Each lead is compared to millions of records to find a match. The comparisons consider how similar leads performed in the past to predict behavior, or how likely the prospect is to lease.
“If you look at enough observations, you manage to distill micro drivers of causations,” Hughes said. “These would not be accessible if you did not have very large repositories of data of actual outcomes.”
Leads are sorted into stages and assigned a score based on probability of becoming a lease. The lead is constantly rescored as new information is obtained.
Rescoring, Winn said, is done from every bit if information the property receives during interaction with the prospect. Every bit of new information the leasing agent receives offers more insight about the prospect and how likely a lease will be the result.
‘This is really the future of bringing together the entire leasing equation’
“The future of leasing depends on advanced forecasting, targeted demand generation and workflow optimization through automation,” Winn said.
The impact data science has on forecasting within revenue management is huge. Knowing the traits of a quality lead will help forecasters get a more accurate look at the future based on what’s in the prospect funnel at the time.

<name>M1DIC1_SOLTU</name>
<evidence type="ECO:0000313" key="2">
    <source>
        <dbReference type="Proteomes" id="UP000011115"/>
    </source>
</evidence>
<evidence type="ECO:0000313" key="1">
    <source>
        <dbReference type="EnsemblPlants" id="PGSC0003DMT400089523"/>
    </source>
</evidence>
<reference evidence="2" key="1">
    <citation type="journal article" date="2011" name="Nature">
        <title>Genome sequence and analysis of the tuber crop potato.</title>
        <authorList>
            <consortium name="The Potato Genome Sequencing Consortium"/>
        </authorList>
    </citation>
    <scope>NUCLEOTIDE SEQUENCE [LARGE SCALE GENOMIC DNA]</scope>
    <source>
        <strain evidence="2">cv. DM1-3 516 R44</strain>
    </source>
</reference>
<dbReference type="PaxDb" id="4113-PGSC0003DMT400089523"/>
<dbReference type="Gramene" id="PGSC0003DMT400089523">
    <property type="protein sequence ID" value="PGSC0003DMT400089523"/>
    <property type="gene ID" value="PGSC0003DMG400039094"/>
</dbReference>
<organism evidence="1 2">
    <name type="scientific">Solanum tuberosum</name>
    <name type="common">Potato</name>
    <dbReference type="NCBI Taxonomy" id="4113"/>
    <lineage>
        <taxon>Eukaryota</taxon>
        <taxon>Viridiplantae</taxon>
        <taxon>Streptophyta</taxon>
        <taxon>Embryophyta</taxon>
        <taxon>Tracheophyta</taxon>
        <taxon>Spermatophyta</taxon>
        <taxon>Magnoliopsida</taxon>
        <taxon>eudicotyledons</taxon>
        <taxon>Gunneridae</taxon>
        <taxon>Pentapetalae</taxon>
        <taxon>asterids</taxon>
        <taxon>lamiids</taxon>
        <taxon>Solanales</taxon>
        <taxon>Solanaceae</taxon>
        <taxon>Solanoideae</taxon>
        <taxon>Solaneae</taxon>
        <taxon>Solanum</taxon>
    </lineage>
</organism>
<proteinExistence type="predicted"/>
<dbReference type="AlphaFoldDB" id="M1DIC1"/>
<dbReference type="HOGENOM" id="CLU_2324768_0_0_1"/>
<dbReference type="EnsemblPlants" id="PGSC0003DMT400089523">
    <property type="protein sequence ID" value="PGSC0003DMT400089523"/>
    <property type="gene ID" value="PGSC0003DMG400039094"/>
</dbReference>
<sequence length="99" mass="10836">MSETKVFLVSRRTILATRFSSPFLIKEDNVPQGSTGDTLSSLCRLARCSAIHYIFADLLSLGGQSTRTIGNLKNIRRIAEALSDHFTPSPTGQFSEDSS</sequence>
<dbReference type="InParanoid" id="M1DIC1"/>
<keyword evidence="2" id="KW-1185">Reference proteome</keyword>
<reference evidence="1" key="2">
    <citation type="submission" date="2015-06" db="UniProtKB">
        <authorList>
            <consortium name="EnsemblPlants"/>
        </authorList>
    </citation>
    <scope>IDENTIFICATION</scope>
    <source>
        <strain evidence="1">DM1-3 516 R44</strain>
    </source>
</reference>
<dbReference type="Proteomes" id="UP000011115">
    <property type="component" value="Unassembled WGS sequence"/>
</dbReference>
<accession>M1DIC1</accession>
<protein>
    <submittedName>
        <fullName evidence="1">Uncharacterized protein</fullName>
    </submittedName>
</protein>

Also, the information can identify targeted marketing toward specific inventory based on demand so property managers can focus on certain product rather than employ a broad-brush campaign. If a property needs to fill two-bedroom units, for example, leads from prospects who are looking for large units should get prioritized.
The new model, Winn says, is taking data science statistics and building out behavior that will maximize the leasing outcomes for the quality demand that has been generated.
“We think there are implications over the next several years to take this data science forward to more impactful levels,” he said. “This is really the future when it comes to understanding the effectiveness of marketing, the effectiveness of sales and pricing, and bringing that entire leasing equation together.”